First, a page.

WFU meets in Fond du Lac
Fond du Lac — Eminent domain, climate change, energy, insurance and the Farm Bill were on the minds of Wisconsin Farmers Union members when they gathered for the annual meeting of the Dodge/Fond du Lac/Sheboygan/Ozaukee WFU Chapter meeting in Fond du Lac.
Policies committee chair Mike Slattery presented resolutions to the group for discussion and approval. These resolutions will now be taken to the state Farmers Union meeting in January for further consideration and action.
Topping the list of concerns is the Farmers Union’s opposition to the implementation and use of eminent domain whereby unrelated private entities, be they individuals or corporations, become the beneficiaries of farmers’ or private persons’ assets and no direct benefit to local public occurs.
Slattery pointed to the 2005 Kelo vs. New London, CN case in which the US Supreme Court ruled in favor of private development of an unrelated third party’s interest because public benefits would accrue to the district (streets, sidewalks, employment and income tax revenue). In this case, the four dissenting judges opined that the use of eminent domain in taking one private citizen’s assets for the benefit of another private citizen and their profits would create a reverse Robin Hood.
“Increasingly in the U.S. society, corporate power and control is adversely working against the interests of private citizens and small entrepreneurs," Slattery said.
Regarding the climate control resolution, Slattery said, “There is no policy on this at the national level for Farmers Union, but I believe we need one now.”
The resolutions states, “Climate change is happening and is caused by human activity and there is no acceptable justification for either federal or state authorities to avoid implementing the various means to correct in an expeditious manner the adverse effects of climate change.”
Regarding alternative energy production on small and mid-sized farms, the group approved a resolution opposing raising the connection rates for public utilities to acquire electricity from individual home-owners and farmers beyond the present levels and in some cases advocates lowering these rates and costs, which exceed the actual cost of connection equipment.”
Also approved is a resolution requiring cost sharing to be available to assist anyone who installs some form of alternative energy production systems and that the financial assistance from the state not be limited to the larger farms that install anaerobic digesters.
The group also opposes any and all privatization of Medicare or payment limitation subsidy and advocates for increasing the payroll withholding tax rate to assure Medicare trust fund remains solvent.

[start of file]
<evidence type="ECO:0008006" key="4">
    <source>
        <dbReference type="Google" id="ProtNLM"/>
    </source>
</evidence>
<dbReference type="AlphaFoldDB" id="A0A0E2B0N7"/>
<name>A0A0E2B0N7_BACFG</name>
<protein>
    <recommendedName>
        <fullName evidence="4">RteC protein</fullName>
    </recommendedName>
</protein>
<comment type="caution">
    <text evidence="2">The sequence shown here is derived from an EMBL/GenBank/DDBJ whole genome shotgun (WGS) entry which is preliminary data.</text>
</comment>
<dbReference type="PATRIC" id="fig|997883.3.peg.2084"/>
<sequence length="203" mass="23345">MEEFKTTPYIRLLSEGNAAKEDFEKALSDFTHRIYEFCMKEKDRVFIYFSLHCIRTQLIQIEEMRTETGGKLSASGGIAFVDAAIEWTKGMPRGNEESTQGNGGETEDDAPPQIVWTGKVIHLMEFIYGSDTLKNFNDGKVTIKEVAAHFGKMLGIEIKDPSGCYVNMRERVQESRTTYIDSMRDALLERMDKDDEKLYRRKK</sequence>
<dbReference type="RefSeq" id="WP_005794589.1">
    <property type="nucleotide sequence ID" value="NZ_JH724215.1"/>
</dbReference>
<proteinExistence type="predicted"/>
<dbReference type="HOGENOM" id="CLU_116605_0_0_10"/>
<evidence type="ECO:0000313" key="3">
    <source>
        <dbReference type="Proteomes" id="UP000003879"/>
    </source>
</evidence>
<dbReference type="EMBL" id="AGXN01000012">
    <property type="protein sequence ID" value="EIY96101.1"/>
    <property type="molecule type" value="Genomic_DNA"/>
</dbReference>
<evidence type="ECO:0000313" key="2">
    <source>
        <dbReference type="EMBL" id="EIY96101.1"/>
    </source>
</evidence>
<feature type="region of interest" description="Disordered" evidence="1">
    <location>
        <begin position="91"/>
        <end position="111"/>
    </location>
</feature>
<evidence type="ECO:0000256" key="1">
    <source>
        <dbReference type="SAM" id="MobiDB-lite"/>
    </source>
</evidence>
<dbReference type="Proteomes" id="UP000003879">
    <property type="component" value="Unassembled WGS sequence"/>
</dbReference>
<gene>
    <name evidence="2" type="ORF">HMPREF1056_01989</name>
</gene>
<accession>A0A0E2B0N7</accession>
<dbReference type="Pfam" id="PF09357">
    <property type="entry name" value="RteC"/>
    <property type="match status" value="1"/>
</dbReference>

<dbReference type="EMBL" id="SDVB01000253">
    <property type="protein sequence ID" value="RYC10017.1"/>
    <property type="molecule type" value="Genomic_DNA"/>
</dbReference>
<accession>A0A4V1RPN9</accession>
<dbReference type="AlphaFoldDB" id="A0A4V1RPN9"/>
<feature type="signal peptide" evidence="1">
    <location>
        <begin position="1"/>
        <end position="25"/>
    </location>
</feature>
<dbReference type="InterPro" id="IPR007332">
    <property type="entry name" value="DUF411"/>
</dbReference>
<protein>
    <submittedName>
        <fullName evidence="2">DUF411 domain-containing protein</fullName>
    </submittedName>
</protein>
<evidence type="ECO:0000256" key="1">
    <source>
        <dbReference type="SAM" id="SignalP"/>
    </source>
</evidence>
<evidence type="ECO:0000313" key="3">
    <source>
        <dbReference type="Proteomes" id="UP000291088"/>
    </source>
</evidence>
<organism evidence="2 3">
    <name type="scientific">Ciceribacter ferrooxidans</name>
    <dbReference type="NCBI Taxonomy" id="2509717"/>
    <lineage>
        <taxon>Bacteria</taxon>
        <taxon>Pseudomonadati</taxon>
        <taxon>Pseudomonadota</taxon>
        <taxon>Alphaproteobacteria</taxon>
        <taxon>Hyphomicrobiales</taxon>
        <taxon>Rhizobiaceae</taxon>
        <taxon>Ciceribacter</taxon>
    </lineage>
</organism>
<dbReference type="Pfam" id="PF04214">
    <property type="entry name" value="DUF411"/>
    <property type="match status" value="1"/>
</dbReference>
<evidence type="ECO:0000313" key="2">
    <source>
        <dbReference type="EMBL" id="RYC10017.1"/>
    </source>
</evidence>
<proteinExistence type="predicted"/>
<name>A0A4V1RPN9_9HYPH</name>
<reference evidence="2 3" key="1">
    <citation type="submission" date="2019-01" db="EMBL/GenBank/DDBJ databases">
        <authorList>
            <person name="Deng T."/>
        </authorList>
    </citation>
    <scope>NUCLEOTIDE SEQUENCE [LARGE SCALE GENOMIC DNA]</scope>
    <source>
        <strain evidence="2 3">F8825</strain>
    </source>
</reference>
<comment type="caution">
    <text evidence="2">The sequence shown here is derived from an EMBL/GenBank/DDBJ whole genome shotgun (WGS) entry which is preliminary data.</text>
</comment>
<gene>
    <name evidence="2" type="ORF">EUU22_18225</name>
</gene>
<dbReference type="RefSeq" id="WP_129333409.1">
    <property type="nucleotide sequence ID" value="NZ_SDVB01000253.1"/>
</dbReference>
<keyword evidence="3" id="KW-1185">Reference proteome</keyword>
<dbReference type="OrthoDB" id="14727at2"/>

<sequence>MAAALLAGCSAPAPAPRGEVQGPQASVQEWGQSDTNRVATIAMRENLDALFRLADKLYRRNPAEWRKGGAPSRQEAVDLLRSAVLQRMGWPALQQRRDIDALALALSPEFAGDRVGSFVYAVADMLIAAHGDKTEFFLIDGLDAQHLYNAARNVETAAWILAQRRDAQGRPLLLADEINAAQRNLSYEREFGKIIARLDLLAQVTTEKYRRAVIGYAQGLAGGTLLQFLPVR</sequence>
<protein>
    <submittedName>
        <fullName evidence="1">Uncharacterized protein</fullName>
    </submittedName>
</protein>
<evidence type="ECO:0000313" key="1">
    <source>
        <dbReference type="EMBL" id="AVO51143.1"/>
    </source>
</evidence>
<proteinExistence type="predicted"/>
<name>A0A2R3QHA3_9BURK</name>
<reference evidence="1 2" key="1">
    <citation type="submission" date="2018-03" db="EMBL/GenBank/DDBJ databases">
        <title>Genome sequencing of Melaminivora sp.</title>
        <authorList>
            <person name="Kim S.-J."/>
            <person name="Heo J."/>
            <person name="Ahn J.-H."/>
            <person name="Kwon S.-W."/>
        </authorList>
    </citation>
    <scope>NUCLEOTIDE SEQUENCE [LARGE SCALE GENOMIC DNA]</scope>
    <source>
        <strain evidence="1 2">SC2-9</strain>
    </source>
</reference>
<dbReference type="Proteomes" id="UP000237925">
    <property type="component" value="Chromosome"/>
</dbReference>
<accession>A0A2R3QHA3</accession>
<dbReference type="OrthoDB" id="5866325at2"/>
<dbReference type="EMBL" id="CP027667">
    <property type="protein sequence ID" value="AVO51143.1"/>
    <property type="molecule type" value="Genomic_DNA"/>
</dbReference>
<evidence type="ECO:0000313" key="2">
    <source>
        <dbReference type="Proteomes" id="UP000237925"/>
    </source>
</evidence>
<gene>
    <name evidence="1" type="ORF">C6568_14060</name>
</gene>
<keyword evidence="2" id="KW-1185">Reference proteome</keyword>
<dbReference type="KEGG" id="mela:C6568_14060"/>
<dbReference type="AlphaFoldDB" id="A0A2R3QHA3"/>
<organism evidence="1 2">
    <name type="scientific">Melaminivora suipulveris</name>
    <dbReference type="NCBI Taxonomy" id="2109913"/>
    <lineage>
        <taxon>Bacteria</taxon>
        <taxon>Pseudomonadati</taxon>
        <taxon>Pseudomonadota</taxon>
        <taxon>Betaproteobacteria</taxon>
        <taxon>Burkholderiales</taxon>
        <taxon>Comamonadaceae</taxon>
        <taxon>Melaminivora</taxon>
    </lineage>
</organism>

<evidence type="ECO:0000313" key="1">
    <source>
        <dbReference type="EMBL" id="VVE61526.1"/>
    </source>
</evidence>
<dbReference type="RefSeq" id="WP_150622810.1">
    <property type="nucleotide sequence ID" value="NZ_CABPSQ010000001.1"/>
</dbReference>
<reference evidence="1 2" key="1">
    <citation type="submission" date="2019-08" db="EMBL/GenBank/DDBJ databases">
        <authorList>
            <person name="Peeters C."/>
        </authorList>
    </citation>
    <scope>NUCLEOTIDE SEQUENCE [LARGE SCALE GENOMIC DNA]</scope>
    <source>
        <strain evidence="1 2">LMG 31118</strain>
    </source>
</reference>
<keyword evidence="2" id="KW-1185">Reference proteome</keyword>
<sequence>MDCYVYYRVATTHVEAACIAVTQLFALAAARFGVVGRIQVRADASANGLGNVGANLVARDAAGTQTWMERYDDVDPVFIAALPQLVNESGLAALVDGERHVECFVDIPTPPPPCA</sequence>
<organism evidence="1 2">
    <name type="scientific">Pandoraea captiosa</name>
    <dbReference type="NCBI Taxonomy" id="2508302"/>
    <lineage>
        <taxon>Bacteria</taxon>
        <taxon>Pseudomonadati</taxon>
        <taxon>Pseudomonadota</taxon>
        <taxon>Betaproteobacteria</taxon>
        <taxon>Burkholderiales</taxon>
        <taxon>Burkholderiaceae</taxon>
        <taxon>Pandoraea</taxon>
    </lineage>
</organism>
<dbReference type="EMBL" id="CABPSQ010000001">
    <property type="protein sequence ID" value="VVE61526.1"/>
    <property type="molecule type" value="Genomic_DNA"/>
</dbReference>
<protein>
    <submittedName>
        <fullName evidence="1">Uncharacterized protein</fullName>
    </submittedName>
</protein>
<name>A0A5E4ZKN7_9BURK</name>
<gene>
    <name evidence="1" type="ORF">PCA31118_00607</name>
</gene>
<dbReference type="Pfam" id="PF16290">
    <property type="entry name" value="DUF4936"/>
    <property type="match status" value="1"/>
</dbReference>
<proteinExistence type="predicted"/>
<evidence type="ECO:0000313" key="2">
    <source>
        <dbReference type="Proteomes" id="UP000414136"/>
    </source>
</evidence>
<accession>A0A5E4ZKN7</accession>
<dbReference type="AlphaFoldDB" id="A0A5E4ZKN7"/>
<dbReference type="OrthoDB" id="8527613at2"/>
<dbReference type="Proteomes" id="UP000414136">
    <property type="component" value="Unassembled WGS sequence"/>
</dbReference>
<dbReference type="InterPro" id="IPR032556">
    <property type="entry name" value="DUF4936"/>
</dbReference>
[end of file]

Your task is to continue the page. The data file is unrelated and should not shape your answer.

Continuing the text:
As for the state’s Medicaid and Badger Care, the group calls for the state to apply Medicaid eligibility at least to 138 percent of poverty level.
The organization is calling for an increase in Department of Natural Resources staff “to monitor the performance of high capacity wells and concentrated animal feeding operations to ensure the integrity of and long-term adequacy of natural resources and the protection of the health of the citizenry in their respective areas.”
In a similar resolution, they oppose any weakening of the Environmental Protection Agency.
Regarding the Clean Water Act, the group advocates for more agronomic practices such as cover-cropping, no or reduced tillage, inserting more small grains into the rotation, terracing on highly erodible land and enhanced butter strips.
The organization would also like to see nutritional programs remain a part of the formulation of the US Farm Bill, noting that farms produce food, not just commodities, and the two are closely tied.
In addition to reviewing resolutions to be presented at the state convention, the chapter also re-elected officers for the coming year. Joel Narges will continue as chapter president; Agnes Jaeger was re-elected as secretary-treasurer; and Joe Schauer was re-elected as vice president.
The members learned that the chapter made a profit of $800 at the annual brat fry and discussed how the funds will be best spent.
The group has invested $400 in the nonprofit KIVA fund, and the group decided to add an additional $400 to that investment.
Kiva is an international nonprofit, founded in 2005 and based in San Francisco, with a mission to connect people through lending to alleviate poverty. Funds support people looking to create a better future for themselves, their families and their communities.
By lending this money to Kiva, anyone can help a borrower start or grow a business, go to school, access clean energy or realize their potential. For some, it’s a matter of survival; for others it’s the fuel for a life-long ambition.
The $400 the organization had previously invested was used to fund several individuals in the Philippines. The additional funding approves is designated to help, through the same organization, those in need in another country.
Rick Adamski, a Seymour beef producer, talked about the need for all farmers to work together for the common good of agriculture.
Adamski has been involved with advocacy groups since the 1980s farm crisis and said, “Small or large, we all want to make a living. We have many forces trying to divide us, even internally within agriculture, but we need to find common ground.”
He also expressed concern about the need to raise what farmers are paid for their labor and not just look at a return on investment.
State Farmers Union President Darrin Von Ruden described activities of the state organization during the last year and talked about projects supported by the organization. He also urged members to attend the state convention and have a voice in the establishment of state FU policies and activities.